A company with a negative net worth giving away equity is not a matter of celebration. It’s also not an anomaly in the business world.

On 7 February, Vodafone Idea gave away a 33% stake to the Indian government, which converted part of its dues (interest on interests) into equity. With that, the government became the single-largest shareholder in a company whose net worth stood at -Rs 84,404 crore (US$10 billion) in the quarter ended December 2022.

Since then, there’s been a consensus among media outlets—and to an extent rightly so—that equity conversion will not save the telco. However, there’s a difference between being a thriving entity and being stuck in a coma vigil. 

“We never said we were going to save Vi. What we did was bring sectoral relief. [We] offered [the dues-to-equity conversion] to everyone. Vi opted for it; Jio and Airtel didn’t,” said a senior official close to the department of telecommunications (DoT). “Look at the pointlessness of the [media] criticism about the so-called delay in the approval of equity conversion,” he continued, “we converted dues, and the share prices of Vi are still falling.”

At last

The government approved the conversion of Vi’s dues into equity at Rs 10 (US$0.12) per share. The current market value of Vi's shares hovers around Rs 7 (US$0.09)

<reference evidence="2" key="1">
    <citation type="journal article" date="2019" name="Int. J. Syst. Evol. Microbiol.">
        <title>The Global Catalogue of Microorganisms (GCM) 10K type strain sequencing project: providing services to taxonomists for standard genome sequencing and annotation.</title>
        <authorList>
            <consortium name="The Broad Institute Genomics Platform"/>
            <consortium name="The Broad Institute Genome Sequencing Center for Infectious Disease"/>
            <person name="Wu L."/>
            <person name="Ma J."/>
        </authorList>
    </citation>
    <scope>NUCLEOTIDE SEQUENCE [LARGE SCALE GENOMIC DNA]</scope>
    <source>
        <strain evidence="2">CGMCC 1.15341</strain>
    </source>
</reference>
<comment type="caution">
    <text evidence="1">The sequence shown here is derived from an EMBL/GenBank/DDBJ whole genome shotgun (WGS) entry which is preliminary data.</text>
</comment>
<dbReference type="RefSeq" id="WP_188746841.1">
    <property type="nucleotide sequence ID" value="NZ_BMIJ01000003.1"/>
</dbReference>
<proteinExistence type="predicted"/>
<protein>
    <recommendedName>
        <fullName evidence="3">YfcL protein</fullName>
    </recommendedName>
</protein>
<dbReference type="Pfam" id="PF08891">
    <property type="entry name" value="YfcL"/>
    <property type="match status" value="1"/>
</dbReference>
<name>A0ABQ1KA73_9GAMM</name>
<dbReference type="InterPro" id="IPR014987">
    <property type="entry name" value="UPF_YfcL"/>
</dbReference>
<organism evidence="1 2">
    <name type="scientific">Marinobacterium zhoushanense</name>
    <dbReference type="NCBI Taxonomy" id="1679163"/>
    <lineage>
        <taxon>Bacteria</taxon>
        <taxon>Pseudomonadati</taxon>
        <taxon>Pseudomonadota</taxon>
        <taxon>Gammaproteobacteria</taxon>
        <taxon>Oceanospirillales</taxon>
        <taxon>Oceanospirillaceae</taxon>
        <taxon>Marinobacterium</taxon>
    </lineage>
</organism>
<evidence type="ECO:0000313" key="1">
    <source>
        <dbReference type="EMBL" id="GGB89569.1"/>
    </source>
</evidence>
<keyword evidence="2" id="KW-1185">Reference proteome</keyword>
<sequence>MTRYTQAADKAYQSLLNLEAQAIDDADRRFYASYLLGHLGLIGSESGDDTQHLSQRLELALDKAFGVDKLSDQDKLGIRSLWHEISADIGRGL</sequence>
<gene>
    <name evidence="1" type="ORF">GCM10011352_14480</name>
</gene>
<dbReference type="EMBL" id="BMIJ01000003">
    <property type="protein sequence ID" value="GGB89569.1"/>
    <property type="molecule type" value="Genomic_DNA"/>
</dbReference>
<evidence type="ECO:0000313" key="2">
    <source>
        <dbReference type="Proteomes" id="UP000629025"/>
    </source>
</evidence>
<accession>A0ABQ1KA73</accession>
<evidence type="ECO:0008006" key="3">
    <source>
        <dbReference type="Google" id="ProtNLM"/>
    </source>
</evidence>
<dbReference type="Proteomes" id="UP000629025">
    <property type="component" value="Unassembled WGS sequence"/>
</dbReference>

The point the bureaucrat was driving home was that the government’s aim was to allow Vi to “survive” with some “relief”, but it needed other chips to fall into place. “…The markets are waiting for the banks to put in money,” he said. 

The officials, analysts, and executives in the story declined to be named as they don’t want to be seen publicly commenting on the matter. 

On its part, the government took nearly 15 months for this equity conversion from when it laid out laid out Economic Times Government announces major telecom reforms package Read more  a telecom reforms package in October 2021. DoT officials attributed the delay to the multiple rounds of conversation with the promoters, bankers, alternate investors and vendors. “It’s all recorded in the files if you ever get to see them,” the telecom bureaucrat quoted above added. 

Bureaucratese aside, each no-action day on funding pushes Vi to the point of no return. The telco lost 2.4 million subscribers in December 2022, according to the telecom regulator, Trai. But an apparent slowdown in user loss may reverse once Vi’s two powerful rivals roll out 5G across India by December (or March 2024).